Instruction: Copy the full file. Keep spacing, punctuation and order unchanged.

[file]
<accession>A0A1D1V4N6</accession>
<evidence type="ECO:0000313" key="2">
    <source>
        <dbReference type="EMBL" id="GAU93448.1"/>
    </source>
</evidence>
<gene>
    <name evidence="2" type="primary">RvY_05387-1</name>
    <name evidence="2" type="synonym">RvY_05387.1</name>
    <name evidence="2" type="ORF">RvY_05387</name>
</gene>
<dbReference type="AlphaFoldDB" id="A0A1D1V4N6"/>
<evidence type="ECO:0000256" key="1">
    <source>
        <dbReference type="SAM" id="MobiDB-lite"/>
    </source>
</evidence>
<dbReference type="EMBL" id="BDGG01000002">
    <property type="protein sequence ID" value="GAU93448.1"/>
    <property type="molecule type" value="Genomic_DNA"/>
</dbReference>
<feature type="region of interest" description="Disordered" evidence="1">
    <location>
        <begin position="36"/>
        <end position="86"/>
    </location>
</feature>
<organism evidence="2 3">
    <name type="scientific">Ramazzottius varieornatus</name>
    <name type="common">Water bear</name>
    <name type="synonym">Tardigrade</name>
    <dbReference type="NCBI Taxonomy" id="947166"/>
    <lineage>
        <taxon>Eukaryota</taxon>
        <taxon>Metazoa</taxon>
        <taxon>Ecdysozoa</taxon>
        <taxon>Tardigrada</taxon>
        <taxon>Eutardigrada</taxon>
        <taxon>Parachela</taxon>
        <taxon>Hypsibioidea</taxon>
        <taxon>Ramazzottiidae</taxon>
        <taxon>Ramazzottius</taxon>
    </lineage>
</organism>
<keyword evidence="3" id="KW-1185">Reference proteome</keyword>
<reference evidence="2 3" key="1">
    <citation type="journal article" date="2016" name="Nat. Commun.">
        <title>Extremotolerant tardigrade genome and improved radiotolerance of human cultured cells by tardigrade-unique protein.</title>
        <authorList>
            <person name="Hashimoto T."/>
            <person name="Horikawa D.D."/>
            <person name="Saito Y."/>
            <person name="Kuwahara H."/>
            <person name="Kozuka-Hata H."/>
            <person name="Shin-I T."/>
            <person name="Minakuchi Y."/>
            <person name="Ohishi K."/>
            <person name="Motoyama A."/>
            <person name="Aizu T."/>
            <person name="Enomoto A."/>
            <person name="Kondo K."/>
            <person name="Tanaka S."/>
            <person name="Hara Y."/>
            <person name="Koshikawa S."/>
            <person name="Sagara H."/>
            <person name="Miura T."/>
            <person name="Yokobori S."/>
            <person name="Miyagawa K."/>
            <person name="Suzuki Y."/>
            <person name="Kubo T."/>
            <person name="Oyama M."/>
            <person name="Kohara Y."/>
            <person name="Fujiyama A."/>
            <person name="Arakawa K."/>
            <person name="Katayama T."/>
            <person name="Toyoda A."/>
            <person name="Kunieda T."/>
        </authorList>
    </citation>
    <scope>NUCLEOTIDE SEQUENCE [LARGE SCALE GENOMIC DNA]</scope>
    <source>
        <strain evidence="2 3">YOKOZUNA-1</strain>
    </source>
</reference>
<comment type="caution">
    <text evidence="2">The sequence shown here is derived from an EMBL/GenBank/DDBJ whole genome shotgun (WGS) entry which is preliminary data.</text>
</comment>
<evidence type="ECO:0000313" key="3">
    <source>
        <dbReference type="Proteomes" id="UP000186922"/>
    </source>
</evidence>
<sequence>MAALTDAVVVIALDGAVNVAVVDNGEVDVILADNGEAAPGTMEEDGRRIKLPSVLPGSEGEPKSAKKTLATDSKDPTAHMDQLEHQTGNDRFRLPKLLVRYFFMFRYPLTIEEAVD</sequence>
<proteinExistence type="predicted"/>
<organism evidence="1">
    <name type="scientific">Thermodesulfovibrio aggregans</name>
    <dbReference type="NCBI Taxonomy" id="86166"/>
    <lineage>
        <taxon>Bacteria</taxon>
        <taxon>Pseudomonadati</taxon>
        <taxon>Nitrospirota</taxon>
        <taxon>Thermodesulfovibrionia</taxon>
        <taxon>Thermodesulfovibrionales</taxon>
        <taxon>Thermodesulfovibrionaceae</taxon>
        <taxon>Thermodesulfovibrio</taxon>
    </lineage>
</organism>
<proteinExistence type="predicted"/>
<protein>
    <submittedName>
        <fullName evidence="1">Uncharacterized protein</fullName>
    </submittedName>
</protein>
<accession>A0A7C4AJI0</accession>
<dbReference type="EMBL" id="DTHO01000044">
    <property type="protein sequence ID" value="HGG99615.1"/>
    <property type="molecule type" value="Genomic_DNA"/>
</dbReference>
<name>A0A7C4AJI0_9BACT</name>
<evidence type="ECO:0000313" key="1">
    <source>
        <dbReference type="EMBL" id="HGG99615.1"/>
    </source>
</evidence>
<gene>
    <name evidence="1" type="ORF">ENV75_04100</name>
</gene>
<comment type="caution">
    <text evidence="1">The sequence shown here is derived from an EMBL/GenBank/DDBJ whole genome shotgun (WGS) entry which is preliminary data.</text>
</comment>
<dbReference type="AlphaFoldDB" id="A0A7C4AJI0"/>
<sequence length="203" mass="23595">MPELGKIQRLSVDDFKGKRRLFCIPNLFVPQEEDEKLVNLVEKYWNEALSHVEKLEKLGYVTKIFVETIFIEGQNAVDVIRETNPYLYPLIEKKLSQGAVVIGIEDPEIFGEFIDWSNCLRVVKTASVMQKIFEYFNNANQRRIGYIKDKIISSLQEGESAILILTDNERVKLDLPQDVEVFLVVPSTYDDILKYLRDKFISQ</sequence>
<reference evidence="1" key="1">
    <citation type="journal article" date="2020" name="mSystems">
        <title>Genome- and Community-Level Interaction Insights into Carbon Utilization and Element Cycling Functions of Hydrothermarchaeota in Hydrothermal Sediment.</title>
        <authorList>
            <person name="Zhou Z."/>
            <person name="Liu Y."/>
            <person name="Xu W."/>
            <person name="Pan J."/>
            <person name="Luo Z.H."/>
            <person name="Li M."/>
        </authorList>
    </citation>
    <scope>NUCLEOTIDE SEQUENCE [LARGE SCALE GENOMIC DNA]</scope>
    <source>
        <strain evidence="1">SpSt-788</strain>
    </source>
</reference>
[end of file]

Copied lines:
<accession>A0A1D1V4N6</accession>
<evidence type="ECO:0000313" key="2">
    <source>
        <dbReference type="EMBL" id="GAU93448.1"/>
    </source>
</evidence>
<gene>
    <name evidence="2" type="primary">RvY_05387-1</name>
    <name evidence="2" type="synonym">RvY_05387.1</name>
    <name evidence="2" type="ORF">RvY_05387</name>
</gene>
<dbReference type="AlphaFoldDB" id="A0A1D1V4N6"/>
<evidence type="ECO:0000256" key="1">
    <source>
        <dbReference type="SAM" id="MobiDB-lite"/>
    </source>
</evidence>
<dbReference type="EMBL" id="BDGG01000002">
    <property type="protein sequence ID" value="GAU93448.1"/>
    <property type="molecule type" value="Genomic_DNA"/>
</dbReference>
<feature type="region of interest" description="Disordered" evidence="1">
    <location>
        <begin position="36"/>
        <end position="86"/>
    </location>
</feature>
<organism evidence="2 3">
    <name type="scientific">Ramazzottius varieornatus</name>
    <name type="common">Water bear</name>
    <name type="synonym">Tardigrade</name>
    <dbReference type="NCBI Taxonomy" id="947166"/>
    <lineage>
        <taxon>Eukaryota</taxon>
        <taxon>Metazoa</taxon>
        <taxon>Ecdysozoa</taxon>
        <taxon>Tardigrada</taxon>
        <taxon>Eutardigrada</taxon>
        <taxon>Parachela</taxon>
        <taxon>Hypsibioidea</taxon>
        <taxon>Ramazzottiidae</taxon>
        <taxon>Ramazzottius</taxon>
    </lineage>
</organism>
<keyword evidence="3" id="KW-1185">Reference proteome</keyword>
<reference evidence="2 3" key="1">
    <citation type="journal article" date="2016" name="Nat. Commun.">
        <title>Extremotolerant tardigrade genome and improved radiotolerance of human cultured cells by tardigrade-unique protein.</title>
        <authorList>
            <person name="Hashimoto T."/>
            <person name="Horikawa D.D."/>
            <person name="Saito Y."/>
            <person name="Kuwahara H."/>
            <person name="Kozuka-Hata H."/>
            <person name="Shin-I T."/>
            <person name="Minakuchi Y."/>
            <person name="Ohishi K."/>
            <person name="Motoyama A."/>
            <person name="Aizu T."/>
            <person name="Enomoto A."/>
            <person name="Kondo K."/>
            <person name="Tanaka S."/>
            <person name="Hara Y."/>
            <person name="Koshikawa S."/>
            <person name="Sagara H."/>
            <person name="Miura T."/>
            <person name="Yokobori S."/>
            <person name="Miyagawa K."/>
            <person name="Suzuki Y."/>
            <person name="Kubo T."/>
            <person name="Oyama M."/>
            <person name="Kohara Y."/>
            <person name="Fujiyama A."/>
            <person name="Arakawa K."/>
            <person name="Katayama T."/>
            <person name="Toyoda A."/>
            <person name="Kunieda T."/>
        </authorList>
    </citation>
    <scope>NUCLEOTIDE SEQUENCE [LARGE SCALE GENOMIC DNA]</scope>
    <source>
        <strain evidence="2 3">YOKOZUNA-1</strain>
    </source>
</reference>
<comment type="caution">
    <text evidence="2">The sequence shown here is derived from an EMBL/GenBank/DDBJ whole genome shotgun (WGS) entry which is preliminary data.</text>
</comment>
<evidence type="ECO:0000313" key="3">
    <source>
        <dbReference type="Proteomes" id="UP000186922"/>
    </source>
</evidence>
<sequence>MAALTDAVVVIALDGAVNVAVVDNGEVDVILADNGEAAPGTMEEDGRRIKLPSVLPGSEGEPKSAKKTLATDSKDPTAHMDQLEHQTGNDRFRLPKLLVRYFFMFRYPLTIEEAVD</sequence>
<proteinExistence type="predicted"/>
<organism evidence="1">
    <name type="scientific">Thermodesulfovibrio aggregans</name>
    <dbReference type="NCBI Taxonomy" id="86166"/>
    <lineage>
        <taxon>Bacteria</taxon>
        <taxon>Pseudomonadati</taxon>
        <taxon>Nitrospirota</taxon>
        <taxon>Thermodesulfovibrionia</taxon>
        <taxon>Thermodesulfovibrionales</taxon>
        <taxon>Thermodesulfovibrionaceae</taxon>
        <taxon>Thermodesulfovibrio</taxon>
    </lineage>
</organism>
<proteinExistence type="predicted"/>
<protein>
    <submittedName>
        <fullName evidence="1">Uncharacterized protein</fullName>
    </submittedName>
</protein>
<accession>A0A7C4AJI0</accession>
<dbReference type="EMBL" id="DTHO01000044">
    <property type="protein sequence ID" value="HGG99615.1"/>
    <property type="molecule type" value="Genomic_DNA"/>
</dbReference>
<name>A0A7C4AJI0_9BACT</name>
<evidence type="ECO:0000313" key="1">
    <source>
        <dbReference type="EMBL" id="HGG99615.1"/>
    </source>
</evidence>
<gene>
    <name evidence="1" type="ORF">ENV75_04100</name>
</gene>
<comment type="caution">
    <text evidence="1">The sequence shown here is derived from an EMBL/GenBank/DDBJ whole genome shotgun (WGS) entry which is preliminary data.</text>
</comment>
<dbReference type="AlphaFoldDB" id="A0A7C4AJI0"/>
<sequence length="203" mass="23595">MPELGKIQRLSVDDFKGKRRLFCIPNLFVPQEEDEKLVNLVEKYWNEALSHVEKLEKLGYVTKIFVETIFIEGQNAVDVIRETNPYLYPLIEKKLSQGAVVIGIEDPEIFGEFIDWSNCLRVVKTASVMQKIFEYFNNANQRRIGYIKDKIISSLQEGESAILILTDNERVKLDLPQDVEVFLVVPSTYDDILKYLRDKFISQ</sequence>
<reference evidence="1" key="1">
    <citation type="journal article" date="2020" name="mSystems">
        <title>Genome- and Community-Level Interaction Insights into Carbon Utilization and Element Cycling Functions of Hydrothermarchaeota in Hydrothermal Sediment.</title>
        <authorList>
            <person name="Zhou Z."/>
            <person name="Liu Y."/>
            <person name="Xu W."/>
            <person name="Pan J."/>
            <person name="Luo Z.H."/>
            <person name="Li M."/>
        </authorList>
    </citation>
    <scope>NUCLEOTIDE SEQUENCE [LARGE SCALE GENOMIC DNA]</scope>
    <source>
        <strain evidence="1">SpSt-788</strain>
    </source>
</reference>